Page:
Oh, to be young again. (But she was wearing a huge diamond on her left ring finger; but, then again, when did that ever stop me?)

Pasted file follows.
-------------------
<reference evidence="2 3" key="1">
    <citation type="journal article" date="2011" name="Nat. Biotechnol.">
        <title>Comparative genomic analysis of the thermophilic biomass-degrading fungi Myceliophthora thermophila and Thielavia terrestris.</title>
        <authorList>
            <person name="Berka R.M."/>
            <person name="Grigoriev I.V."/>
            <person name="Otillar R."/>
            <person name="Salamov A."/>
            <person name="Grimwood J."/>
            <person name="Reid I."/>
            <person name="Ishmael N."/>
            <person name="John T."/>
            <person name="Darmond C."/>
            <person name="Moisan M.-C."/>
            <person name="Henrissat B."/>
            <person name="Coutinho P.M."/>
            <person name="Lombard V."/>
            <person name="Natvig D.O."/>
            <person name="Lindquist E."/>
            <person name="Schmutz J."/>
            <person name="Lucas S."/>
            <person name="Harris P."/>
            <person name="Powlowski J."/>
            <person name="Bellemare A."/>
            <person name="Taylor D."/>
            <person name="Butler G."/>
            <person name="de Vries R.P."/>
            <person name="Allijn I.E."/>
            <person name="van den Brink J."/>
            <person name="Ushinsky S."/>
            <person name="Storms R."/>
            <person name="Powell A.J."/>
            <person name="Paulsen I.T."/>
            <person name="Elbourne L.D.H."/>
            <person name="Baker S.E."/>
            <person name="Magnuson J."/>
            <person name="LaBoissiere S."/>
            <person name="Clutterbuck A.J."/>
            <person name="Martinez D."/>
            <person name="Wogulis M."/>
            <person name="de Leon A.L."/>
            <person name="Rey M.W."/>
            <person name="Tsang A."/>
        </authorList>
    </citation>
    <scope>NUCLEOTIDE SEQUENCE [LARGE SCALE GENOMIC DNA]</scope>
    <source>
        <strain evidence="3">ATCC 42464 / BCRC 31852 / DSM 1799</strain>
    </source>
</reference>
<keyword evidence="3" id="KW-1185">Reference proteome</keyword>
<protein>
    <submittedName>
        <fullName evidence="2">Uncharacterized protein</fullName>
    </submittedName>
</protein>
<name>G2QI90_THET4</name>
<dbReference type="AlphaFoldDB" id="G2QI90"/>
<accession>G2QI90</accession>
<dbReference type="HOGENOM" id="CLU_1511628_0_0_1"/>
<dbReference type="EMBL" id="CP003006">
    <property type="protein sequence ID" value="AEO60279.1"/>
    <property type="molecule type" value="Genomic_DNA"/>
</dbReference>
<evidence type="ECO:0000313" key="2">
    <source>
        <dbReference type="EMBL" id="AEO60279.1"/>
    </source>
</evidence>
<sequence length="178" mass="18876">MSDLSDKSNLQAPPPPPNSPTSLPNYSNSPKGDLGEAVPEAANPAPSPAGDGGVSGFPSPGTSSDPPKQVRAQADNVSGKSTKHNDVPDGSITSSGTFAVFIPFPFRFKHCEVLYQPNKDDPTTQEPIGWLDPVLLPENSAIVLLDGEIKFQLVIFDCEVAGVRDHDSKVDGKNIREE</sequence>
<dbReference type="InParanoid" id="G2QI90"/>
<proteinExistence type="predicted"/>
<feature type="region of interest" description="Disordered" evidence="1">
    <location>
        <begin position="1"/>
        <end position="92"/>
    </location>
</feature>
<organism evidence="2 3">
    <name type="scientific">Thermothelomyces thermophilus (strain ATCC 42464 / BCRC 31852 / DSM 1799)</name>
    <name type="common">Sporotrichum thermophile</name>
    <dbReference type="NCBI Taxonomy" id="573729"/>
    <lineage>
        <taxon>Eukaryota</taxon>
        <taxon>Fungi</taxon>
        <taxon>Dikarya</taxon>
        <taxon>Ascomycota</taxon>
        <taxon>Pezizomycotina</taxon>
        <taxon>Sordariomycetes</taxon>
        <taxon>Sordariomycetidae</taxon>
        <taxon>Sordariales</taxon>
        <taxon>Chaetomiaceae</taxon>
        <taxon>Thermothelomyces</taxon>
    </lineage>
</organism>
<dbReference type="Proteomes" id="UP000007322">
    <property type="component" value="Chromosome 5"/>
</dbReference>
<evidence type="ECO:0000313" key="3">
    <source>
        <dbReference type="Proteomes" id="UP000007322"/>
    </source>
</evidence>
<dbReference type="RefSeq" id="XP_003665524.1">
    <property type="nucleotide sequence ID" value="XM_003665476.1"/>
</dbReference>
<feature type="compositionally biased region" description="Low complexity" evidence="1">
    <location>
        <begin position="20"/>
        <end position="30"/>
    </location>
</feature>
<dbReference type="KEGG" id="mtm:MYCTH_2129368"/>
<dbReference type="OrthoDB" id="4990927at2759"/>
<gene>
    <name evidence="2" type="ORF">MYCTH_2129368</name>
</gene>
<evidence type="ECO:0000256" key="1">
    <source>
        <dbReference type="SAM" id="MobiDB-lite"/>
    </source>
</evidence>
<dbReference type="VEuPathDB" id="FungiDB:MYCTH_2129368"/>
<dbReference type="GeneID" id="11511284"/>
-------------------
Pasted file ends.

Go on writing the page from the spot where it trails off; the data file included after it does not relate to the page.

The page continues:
Back home, I don't want to crash. The sun is shining brightly and I want to sit outside and read. Or else I want to continue to accomplish things. But I know my physiology and what will happen if I push myself too far. I go to bed.